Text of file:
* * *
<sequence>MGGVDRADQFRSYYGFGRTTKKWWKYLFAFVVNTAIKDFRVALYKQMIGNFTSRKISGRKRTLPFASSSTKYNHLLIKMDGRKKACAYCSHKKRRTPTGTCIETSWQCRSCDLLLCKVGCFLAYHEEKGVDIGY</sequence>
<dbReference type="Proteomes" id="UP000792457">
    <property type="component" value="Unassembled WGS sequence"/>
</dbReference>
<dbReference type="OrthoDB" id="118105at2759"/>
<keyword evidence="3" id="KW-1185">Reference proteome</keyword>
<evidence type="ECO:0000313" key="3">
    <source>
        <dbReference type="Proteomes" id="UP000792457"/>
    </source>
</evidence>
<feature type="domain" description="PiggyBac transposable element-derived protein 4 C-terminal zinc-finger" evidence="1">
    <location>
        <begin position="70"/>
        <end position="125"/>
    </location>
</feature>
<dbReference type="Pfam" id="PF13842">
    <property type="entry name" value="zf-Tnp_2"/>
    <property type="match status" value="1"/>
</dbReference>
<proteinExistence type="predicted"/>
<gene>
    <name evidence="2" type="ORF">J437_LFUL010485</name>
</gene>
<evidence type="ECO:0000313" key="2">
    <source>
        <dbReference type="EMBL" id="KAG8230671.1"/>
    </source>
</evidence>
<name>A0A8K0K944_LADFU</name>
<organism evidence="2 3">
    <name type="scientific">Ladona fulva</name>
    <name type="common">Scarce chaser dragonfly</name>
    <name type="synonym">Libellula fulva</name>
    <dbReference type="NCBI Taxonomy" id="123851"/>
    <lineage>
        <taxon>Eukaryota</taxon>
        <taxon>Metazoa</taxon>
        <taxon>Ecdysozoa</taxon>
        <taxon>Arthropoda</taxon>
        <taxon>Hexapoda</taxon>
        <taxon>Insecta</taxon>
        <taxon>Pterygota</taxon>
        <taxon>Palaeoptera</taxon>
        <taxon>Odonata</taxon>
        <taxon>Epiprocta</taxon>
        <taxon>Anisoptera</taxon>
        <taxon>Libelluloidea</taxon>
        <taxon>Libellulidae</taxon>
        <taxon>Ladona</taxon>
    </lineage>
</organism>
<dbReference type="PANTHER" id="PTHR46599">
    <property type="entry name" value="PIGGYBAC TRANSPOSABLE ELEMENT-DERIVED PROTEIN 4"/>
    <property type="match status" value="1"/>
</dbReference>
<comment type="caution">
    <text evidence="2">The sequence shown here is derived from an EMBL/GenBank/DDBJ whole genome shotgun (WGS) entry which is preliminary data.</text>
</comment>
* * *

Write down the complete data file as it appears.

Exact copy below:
<sequence>MGGVDRADQFRSYYGFGRTTKKWWKYLFAFVVNTAIKDFRVALYKQMIGNFTSRKISGRKRTLPFASSSTKYNHLLIKMDGRKKACAYCSHKKRRTPTGTCIETSWQCRSCDLLLCKVGCFLAYHEEKGVDIGY</sequence>
<dbReference type="Proteomes" id="UP000792457">
    <property type="component" value="Unassembled WGS sequence"/>
</dbReference>
<dbReference type="OrthoDB" id="118105at2759"/>
<keyword evidence="3" id="KW-1185">Reference proteome</keyword>
<evidence type="ECO:0000313" key="3">
    <source>
        <dbReference type="Proteomes" id="UP000792457"/>
    </source>
</evidence>
<feature type="domain" description="PiggyBac transposable element-derived protein 4 C-terminal zinc-finger" evidence="1">
    <location>
        <begin position="70"/>
        <end position="125"/>
    </location>
</feature>
<dbReference type="Pfam" id="PF13842">
    <property type="entry name" value="zf-Tnp_2"/>
    <property type="match status" value="1"/>
</dbReference>
<proteinExistence type="predicted"/>
<gene>
    <name evidence="2" type="ORF">J437_LFUL010485</name>
</gene>
<evidence type="ECO:0000313" key="2">
    <source>
        <dbReference type="EMBL" id="KAG8230671.1"/>
    </source>
</evidence>
<name>A0A8K0K944_LADFU</name>
<organism evidence="2 3">
    <name type="scientific">Ladona fulva</name>
    <name type="common">Scarce chaser dragonfly</name>
    <name type="synonym">Libellula fulva</name>
    <dbReference type="NCBI Taxonomy" id="123851"/>
    <lineage>
        <taxon>Eukaryota</taxon>
        <taxon>Metazoa</taxon>
        <taxon>Ecdysozoa</taxon>
        <taxon>Arthropoda</taxon>
        <taxon>Hexapoda</taxon>
        <taxon>Insecta</taxon>
        <taxon>Pterygota</taxon>
        <taxon>Palaeoptera</taxon>
        <taxon>Odonata</taxon>
        <taxon>Epiprocta</taxon>
        <taxon>Anisoptera</taxon>
        <taxon>Libelluloidea</taxon>
        <taxon>Libellulidae</taxon>
        <taxon>Ladona</taxon>
    </lineage>
</organism>
<dbReference type="PANTHER" id="PTHR46599">
    <property type="entry name" value="PIGGYBAC TRANSPOSABLE ELEMENT-DERIVED PROTEIN 4"/>
    <property type="match status" value="1"/>
</dbReference>
<comment type="caution">
    <text evidence="2">The sequence shown here is derived from an EMBL/GenBank/DDBJ whole genome shotgun (WGS) entry which is preliminary data.</text>
</comment>